Multi-language video content

In countries such as Belgium and Switzerland brands have to make serious language considerations in their outreach. Not all Flemish speak French and plenty of Romands don’t speak German.

At Rocket Videos we thought of the strategies for multilanguage videos, without losing style, effectiveness and opportunity. As you can imagine: just adding subtitles is not always the answer. Check out our new article for 5 tips for creating multilingual videos:


1. Consider segmenting

Knowing your (potential) audience should be one of your top priorities before rolling out a campaign. You should also consider their multilingual magnitude. Subtitles offer a simple and quick solution for including those who don’t speak the language. Eventually the consideration for subtitles for that significant part of your target audience, reaches a turning point: would my message be more effective if they see the video in their own language? This is when you switch to language specific channels and outreach. 


2. Voice-over

Similar to subtitles, voice-over can be an easy way to adjust a video to a different audience. While in countries such as France and Spain dubbing is quite common, it’s not as well received in Belgium or The Netherlands. In that case it’s quite important to anticipate the use of voice-over during the pre-production phase. As long as the viewer doesn’t expect to understand the conversations in play, a narrator can talk you through the video and get the message across, without cringed faces.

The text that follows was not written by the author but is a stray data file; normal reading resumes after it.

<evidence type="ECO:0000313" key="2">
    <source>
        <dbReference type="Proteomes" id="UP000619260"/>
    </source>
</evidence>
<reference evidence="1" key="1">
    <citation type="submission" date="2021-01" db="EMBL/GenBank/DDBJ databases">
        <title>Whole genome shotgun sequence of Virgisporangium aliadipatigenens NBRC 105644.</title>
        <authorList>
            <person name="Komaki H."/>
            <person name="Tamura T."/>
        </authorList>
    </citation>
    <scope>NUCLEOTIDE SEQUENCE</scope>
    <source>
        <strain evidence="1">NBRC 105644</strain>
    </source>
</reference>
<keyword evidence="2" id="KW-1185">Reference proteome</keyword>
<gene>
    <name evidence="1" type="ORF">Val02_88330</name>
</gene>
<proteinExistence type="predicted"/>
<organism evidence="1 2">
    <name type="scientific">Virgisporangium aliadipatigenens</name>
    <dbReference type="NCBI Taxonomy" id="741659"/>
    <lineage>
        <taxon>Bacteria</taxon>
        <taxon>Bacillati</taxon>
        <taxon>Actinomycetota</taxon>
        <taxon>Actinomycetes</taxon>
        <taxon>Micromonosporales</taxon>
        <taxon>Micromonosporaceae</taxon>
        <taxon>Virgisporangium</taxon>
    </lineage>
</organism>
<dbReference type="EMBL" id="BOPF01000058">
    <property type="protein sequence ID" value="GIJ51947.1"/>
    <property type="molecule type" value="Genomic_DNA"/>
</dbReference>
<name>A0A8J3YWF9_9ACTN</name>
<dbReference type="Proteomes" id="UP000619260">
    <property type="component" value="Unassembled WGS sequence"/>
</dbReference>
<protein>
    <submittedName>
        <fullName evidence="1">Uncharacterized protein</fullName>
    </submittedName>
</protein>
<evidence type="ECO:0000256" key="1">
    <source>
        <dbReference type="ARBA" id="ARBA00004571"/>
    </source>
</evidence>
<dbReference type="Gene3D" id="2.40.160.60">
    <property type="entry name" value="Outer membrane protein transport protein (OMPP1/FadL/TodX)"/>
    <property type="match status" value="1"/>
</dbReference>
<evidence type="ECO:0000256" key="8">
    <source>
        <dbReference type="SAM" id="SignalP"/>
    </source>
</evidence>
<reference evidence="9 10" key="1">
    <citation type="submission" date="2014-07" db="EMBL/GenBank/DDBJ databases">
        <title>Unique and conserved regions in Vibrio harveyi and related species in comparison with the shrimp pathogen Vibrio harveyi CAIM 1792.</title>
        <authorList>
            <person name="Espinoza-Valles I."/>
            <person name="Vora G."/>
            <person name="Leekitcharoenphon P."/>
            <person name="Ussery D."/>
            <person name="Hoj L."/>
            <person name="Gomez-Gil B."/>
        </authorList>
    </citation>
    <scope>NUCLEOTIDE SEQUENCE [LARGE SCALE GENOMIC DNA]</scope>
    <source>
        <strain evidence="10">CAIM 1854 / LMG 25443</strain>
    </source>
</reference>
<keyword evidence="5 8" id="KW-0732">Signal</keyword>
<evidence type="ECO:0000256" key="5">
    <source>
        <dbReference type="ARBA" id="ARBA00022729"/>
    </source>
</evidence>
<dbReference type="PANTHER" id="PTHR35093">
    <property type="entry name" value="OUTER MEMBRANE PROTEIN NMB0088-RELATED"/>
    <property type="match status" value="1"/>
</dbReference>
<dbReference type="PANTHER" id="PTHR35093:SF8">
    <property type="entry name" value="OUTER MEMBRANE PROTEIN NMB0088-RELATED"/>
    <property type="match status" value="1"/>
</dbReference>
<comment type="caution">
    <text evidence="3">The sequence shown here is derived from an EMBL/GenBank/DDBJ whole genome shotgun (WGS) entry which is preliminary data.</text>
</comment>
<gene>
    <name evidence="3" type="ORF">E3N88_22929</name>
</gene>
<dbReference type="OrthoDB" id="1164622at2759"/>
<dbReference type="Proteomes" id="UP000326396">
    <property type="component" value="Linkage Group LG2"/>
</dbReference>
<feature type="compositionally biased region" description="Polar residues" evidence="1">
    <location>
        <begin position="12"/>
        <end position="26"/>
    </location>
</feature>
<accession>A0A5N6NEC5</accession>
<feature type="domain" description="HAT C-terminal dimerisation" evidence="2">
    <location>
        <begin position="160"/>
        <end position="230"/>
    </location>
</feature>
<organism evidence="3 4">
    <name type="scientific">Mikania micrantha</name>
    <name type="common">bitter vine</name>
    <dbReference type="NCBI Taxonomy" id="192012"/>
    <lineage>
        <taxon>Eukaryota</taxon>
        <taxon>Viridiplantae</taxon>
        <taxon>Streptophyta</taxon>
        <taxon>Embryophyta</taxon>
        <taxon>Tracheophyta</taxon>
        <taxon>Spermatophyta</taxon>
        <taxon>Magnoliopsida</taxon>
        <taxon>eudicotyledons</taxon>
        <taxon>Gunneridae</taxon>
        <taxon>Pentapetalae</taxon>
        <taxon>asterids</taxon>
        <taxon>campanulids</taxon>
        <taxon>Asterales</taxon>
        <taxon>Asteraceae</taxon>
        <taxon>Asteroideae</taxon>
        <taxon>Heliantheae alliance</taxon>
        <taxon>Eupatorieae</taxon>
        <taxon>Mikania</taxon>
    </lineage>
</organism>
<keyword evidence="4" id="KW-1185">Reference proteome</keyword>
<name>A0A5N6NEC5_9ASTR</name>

3. Let actions speak for themselves

We are so used to having all our senses triggered when watching video content, but have we forgotten that Charlie Chaplin starring films in the 20’s were completely silent? Many believed there even was an artistic drop in quality when sound was introduced. If an artistic approach suits your target audience, it might be a good idea to create a language-less concept.


4. Animation for cognition

A picture speaks a thousand words (Charlie Chaplin confirmed), and as if your footage hasn’t said enough already, some videos just need more elements to boost cognition. There are many sound effects, symbols, icons and animated objects that are universally understood. You can either add these elements to enhance your script, or replace it all together so that no spoken or written language comes into play. Animation for that matter provides an extra layer of comprehension and interest.


5. Static text

If adding voice-over or subtitles is not preferable and the message is just too complex to be translated into illustrated or artistic expressions, you may look for text elements to boost cognition. Keywords may just do the trick! Keep in mind though, that viewers cannot read simultaneous text in different places, so you cannot combine animated text with subtitles. When segmenting your video for different languages, it might also be a good idea to refrain from custom animated text, if you’re on a tight budget and schedule. While custom animated text looks fantastic, the work that goes into it is substantial and may cost a lot more when translated to another language.

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